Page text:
and doubled the vertical space.  Notice my kitchen towel
embellished by friend Rhona. Even in a tiny space, display
favorite, beautiful, useful things.
Tiny home tip: Edit your appliances to the essential. We use our hotpot daily to make coffee and tea. It's the only appliance that gets real estate on the tiny kitchen counter. I donated my bread machine and toaster and am storing our crock pot and blender. But lately, I’ve been hankering for one of my childhood comfort foods: cinnamon toast. Do I find a tiny toaster or toaster oven? If so, where would we store it when we aren't using it? Or do I forgo toast altogether?

Essential appliances:our hot pot plus microwave, propane range
and  oven and refrigerator. I can live without a dishwasher, but
I can't live without my morning coffee.

Tiny home tip: Tuck the cutting board away when not in use. To eliminate counter top clutter, the Mountain Man built a holder for our cutting board. When we aren’t using our 12 x 12 cutting board, it’s neatly tucked below a kitchen cabinet.

Tiny home tip: Hang the broom on the wall. We have no broom closet, so the Mountain Man built a wooden holder to hang a broom high on the wall near the ceiling. It’s out of the way, but easy to reach.

Tiny home tip:  Place the dish drainer over one side of the double sink. And wash dishes as you get them dirty. Even if you're just eating a bowl of cereal and drinking a cup of coffee, wash up after yourself. Keep your tiny counters uncluttered and ready to use. We have no dishwasher, but I don't mind hand-washing dishes.
Our tiny kitchen has a double sink. We found a stainless steel
dish drainer that fits perfectly in one sink. 
 Tiny home tip: Keep clutter off kitchen counters so you have space for cooking and meal prep--even  if it's just making a simple peanut butter sandwich. 
A bigger view of our tiny kitchen. 
 Tiny home tip: Unbreakable dishes that stack are practical and help stretch your cupboard space further.
Vintage and practical: our 1950s Italian Bascal aluminum cups and
tiny bowls stack neatly in the cupboard and take up a tiny footprint
 in our tiny kitchen.  I snagged them at an estate sale years ago.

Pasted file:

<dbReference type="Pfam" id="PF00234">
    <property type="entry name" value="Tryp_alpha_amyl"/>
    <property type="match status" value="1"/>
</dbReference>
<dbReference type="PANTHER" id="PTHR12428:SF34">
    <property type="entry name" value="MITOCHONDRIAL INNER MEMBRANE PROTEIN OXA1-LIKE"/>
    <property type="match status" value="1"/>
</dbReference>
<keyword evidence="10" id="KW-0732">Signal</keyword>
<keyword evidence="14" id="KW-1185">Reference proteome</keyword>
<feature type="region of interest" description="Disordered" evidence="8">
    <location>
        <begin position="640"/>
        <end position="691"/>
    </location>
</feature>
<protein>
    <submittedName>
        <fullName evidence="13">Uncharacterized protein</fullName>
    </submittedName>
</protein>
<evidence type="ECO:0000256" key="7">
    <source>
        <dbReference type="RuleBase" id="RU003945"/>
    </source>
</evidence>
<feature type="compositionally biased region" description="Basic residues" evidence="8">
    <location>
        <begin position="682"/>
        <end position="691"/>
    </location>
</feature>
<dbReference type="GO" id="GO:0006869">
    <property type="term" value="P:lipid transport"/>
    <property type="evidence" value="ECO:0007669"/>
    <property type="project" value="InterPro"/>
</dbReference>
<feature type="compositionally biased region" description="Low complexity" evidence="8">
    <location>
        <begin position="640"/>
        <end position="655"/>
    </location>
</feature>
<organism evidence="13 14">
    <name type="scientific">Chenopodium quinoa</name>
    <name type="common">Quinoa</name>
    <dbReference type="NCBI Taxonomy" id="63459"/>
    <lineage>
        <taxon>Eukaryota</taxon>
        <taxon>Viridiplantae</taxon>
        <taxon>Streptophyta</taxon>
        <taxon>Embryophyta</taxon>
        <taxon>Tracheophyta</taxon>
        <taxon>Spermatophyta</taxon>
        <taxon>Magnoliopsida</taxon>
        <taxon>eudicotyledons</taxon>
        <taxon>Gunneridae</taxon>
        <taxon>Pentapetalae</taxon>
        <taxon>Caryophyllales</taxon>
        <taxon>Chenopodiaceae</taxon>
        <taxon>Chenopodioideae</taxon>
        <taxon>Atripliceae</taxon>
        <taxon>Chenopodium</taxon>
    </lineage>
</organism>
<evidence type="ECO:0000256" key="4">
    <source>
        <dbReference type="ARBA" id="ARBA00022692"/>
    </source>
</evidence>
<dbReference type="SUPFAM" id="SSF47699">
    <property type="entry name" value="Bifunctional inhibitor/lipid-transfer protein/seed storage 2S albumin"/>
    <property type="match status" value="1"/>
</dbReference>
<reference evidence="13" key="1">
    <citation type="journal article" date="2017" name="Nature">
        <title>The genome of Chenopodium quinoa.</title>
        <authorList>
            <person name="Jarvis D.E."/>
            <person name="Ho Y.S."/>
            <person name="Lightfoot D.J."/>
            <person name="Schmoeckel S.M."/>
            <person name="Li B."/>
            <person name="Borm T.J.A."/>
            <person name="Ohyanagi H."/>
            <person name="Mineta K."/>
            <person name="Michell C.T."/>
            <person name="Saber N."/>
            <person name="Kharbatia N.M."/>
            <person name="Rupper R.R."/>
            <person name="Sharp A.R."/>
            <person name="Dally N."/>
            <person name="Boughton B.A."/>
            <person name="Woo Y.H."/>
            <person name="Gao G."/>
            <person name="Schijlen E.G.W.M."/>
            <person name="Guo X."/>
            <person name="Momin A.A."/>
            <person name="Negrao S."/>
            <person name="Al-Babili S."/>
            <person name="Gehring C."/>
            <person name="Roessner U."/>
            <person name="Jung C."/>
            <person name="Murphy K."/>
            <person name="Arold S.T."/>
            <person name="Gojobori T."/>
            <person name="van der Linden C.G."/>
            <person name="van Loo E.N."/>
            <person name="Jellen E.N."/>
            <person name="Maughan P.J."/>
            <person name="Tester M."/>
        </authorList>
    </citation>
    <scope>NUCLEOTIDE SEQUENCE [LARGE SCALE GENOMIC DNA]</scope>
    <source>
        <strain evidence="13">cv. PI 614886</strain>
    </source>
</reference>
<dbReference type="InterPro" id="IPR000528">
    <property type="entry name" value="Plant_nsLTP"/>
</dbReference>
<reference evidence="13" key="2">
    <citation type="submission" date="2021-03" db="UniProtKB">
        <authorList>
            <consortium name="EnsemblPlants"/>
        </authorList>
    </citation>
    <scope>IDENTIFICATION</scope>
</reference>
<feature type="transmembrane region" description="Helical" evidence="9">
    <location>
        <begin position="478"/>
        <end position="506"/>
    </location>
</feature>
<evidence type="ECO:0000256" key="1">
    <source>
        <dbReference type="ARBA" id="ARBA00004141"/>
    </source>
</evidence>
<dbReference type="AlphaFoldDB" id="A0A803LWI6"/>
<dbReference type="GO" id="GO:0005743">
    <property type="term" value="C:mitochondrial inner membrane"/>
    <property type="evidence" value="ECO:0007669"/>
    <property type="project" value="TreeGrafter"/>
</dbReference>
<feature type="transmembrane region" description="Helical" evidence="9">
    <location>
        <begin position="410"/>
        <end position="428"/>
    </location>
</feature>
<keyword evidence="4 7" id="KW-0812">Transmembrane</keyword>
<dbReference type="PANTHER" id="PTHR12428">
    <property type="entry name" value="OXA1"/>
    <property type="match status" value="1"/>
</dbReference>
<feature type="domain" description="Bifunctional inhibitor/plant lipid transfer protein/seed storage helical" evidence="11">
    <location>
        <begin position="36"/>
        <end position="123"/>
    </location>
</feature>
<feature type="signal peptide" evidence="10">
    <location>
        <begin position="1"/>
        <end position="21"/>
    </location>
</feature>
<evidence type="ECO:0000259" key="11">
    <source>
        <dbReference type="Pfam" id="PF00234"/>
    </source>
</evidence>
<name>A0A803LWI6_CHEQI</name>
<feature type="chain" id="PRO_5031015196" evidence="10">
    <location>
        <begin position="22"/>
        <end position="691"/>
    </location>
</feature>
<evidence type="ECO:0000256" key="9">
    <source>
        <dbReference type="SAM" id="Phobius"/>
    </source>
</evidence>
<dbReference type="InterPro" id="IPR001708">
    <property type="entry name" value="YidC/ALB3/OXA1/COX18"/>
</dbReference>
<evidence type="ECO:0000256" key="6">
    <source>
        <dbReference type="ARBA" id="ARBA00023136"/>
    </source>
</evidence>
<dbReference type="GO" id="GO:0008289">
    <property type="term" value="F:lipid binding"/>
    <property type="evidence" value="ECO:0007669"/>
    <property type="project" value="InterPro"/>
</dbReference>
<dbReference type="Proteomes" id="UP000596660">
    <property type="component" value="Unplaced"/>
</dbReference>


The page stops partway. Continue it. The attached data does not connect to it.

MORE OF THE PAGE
Tiny home tip: Keep your silverware drawer neat by keeping only six knives, forks and spoons. Even though tiny home drawers are--well--tiny--measure them to find silverware trays to organize your drawers. Our trays are individual plastic trays that snap together. My standard silverware tray was much too large for our new drawers.
A bare bones silverware drawer: six forks, knives and spoons. 
Tiny home tip: Extend vertical space in cupboards with rubber-coated stackable shelving.
Two narrow shelves hold most of our dishes, including
our Spode plates and Fiestaware bowls.
Tiny home tip: Consider it a treasure hunt. Find tiny items that also are beautiful and inspiring. While browsing in Bella Main Street Market, a fantastic kitchen shop in downtown Baker City, I found these lovely little bowls hand painted in Tunisia. They were on sale, and I got three for $6. These stackable bowls are perfect for sauces, yogurt, applesauce or tomato soup.They're not dishwasher safe. No problem. No dishwasher.

Tiny home tip: Where possible, incorporate whimsy--and your personality--in practical tools.
R2-D2 egg timer at the ready in an old enamel bowl above the sink.
The droid egg timer was a gift from the Mountain Man,
I also display a Millennium Falcon serving platter.

Saturday, February 4, 2017

Acclimating to my large life living tiny in Eastern Oregon

It’s a balmy 37 degrees today. We’re having a heatwave in Eastern Oregon. For the first time in a couple of months, the temperature has risen above freezing. As I’ve been walking outside today, I’ve worn a flannel shirt, but decided it wasn’t cold enough to warrant a coat, hat or gloves. That’s when I realized I’ve acclimated to life in the foothills of the Elkhorn Mountains.

We live at about 3,600 feet. Where it hasn’t been plowed, our accumulated snow is thigh high. The top rails of the fences are nearly buried in snow. And yet still it comes down. The Mountain Man has spent hours plowing the long driveway with his green John Deere tractor. It’s the first week of February. The groundhog saw his shadow this week. We are guaranteed for many more weeks of winter. Locals tell me this the hardest, coldest winter they’ve had in 40 years.